Whether your job requires daily creativity, such as the work of a graphic designer, or you’re an accountant focused on number crunching, there are ways to be more creative in the workplace.
First, why is it important to be creative at work? Namely, because it can mean the difference between surviving and thriving; getting ahead or settling for the status quo; or even worse, falling behind the competition. You’ll also feel more refreshed and less stagnant in your job if you set the intention to be creative.
You might be thinking being creative means pressure to have more “light bulb” moments. This isn’t necessarily true because while a creative insight can emerge in that instantaneous, “aha” moment, more often than not, your creative ideas develop over a period of time. Even when a creative spark lights up in you, it still needs to be reviewed, massaged, and actually implemented. A creative idea with no follow through results in nothing.
Mostly firm use eap software to monitor their employee job performance, mental health and emotional well-being. So they can explore what it takes to increase your creativity at work and how you can encourage your co-workers to do the same.
So just what can you do to be more creative in the workplace and encourage creativity in your co-workers? It begins by knowing that everyone has the potential to be creative. The second step is realizing what it means to be creative. This can involve coming up with totally new ideas but more often, creativity is about putting a new spin on an old or existing idea.
Here are a few tips to get you started:
- Be willing to see situations differently. Don’t fall into the trap of telling yourself or your co-workers, “We’ve always done it this way.”
- Lead the charge in asking “What if?” questions. What if we did it this way? What if we changed the size, shape, packaging, cost, color, style, or some other aspect? Look at specifics. Examples: What if we went back to having humans answer the phone instead of a voicemail system?
- Let go of judgment during the idea phase. Write down every idea. Play off of other people’s ideas, making sure to credit them as your inspiration.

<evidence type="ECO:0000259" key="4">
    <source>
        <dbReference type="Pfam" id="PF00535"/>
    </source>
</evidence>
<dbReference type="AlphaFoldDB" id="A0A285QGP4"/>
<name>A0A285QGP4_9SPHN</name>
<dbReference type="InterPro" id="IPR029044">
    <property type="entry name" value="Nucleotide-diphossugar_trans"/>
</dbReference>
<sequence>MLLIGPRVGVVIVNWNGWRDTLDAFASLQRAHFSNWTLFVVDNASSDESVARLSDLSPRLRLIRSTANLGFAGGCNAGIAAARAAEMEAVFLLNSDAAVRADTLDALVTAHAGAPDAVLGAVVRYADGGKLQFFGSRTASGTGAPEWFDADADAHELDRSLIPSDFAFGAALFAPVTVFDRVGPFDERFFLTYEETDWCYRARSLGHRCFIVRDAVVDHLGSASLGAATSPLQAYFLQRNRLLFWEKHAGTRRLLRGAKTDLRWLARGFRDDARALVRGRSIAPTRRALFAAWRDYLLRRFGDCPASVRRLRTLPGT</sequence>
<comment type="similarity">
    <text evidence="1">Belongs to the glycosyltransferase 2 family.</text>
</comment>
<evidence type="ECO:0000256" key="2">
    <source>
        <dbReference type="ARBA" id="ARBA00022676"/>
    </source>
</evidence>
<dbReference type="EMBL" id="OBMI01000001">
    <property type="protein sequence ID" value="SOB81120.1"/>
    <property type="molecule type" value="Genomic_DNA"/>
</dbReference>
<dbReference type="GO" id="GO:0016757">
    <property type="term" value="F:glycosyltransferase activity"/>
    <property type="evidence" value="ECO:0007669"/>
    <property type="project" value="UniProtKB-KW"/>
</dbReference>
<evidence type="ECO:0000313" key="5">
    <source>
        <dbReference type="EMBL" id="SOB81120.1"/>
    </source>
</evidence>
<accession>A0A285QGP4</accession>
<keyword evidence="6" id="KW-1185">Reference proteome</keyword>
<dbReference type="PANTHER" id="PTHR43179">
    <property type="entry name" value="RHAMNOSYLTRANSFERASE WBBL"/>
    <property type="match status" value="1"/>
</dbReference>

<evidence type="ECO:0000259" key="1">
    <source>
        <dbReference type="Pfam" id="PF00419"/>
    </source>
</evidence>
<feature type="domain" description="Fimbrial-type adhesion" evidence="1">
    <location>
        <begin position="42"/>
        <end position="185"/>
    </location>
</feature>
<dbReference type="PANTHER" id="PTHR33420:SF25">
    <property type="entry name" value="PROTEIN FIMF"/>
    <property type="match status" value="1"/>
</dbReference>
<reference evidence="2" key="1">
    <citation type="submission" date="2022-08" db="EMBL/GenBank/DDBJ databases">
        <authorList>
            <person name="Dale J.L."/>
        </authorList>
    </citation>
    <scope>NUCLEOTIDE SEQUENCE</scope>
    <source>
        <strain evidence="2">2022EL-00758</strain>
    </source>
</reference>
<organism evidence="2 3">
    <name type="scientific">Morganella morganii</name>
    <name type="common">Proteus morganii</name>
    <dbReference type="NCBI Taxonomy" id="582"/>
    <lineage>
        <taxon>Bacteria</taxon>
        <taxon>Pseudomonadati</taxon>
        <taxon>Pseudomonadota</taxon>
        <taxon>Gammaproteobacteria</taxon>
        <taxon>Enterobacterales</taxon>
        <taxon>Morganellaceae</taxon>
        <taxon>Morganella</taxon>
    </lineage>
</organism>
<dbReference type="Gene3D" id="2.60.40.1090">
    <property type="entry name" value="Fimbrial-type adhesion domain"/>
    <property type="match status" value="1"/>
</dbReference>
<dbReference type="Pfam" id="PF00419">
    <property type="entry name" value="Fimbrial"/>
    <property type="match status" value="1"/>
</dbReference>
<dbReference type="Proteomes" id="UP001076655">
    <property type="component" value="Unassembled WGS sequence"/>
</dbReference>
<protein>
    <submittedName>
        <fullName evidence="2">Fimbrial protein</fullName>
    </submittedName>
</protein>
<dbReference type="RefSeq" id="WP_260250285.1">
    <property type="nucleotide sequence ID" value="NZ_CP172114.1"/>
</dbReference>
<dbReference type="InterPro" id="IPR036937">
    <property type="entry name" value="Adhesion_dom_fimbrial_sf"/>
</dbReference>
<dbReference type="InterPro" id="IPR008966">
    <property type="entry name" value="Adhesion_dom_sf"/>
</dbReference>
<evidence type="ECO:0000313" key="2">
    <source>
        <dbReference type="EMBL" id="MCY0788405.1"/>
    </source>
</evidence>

- Use present tense affirmations to stay in a creative flow. Examples: “I enjoy creating every day,” “I work through challenges using my creative mind,” “Creative juices flow through me at my beck and call,” and “I am a creative being.” Write them on sticky notes or make a poster and hang in a visible spot.
- Resist the temptation to compare your ideas with anyone else. Be patient with yourself as well as co-workers who aren’t as confident with their creativity.
If you’re a supervisor and want to further inspire creativity in your employees, here are a few more ideas:
- Set a good example. You have to be willing to demonstrate what it means to be creative if you expect your employees to follow.
- Ensure a workplace environment that is as stress-free as possible. Nothing will put creativity in the coffin quicker than giving your employees more work than they can handle with impossible expectations.
- Encourage reasonable risk-taking. One way to convey this message is by being tolerant of mistakes.
- Devise a rewards system for creative effort, even if the idea doesn’t work out. Ask the employees what would most motivate them. You may be surprised to learn they favor recognition that is not financial.
- Set up monthly creativity sessions where the only purpose is to generate new ideas. You can declare a particular topic or leave it open. This will demonstrate the importance of not just coming up with ideas but also sharing among co-workers. Schedule follow-up sessions at the end of the meeting to talk about the possibility of implementing any of the ideas.
These are just a few suggestions to get you started. Creativity in the workplace can start with one person – you – and build from there as everyone gets on board. Have fun with the process and watch how productivity and profitability increase as a result!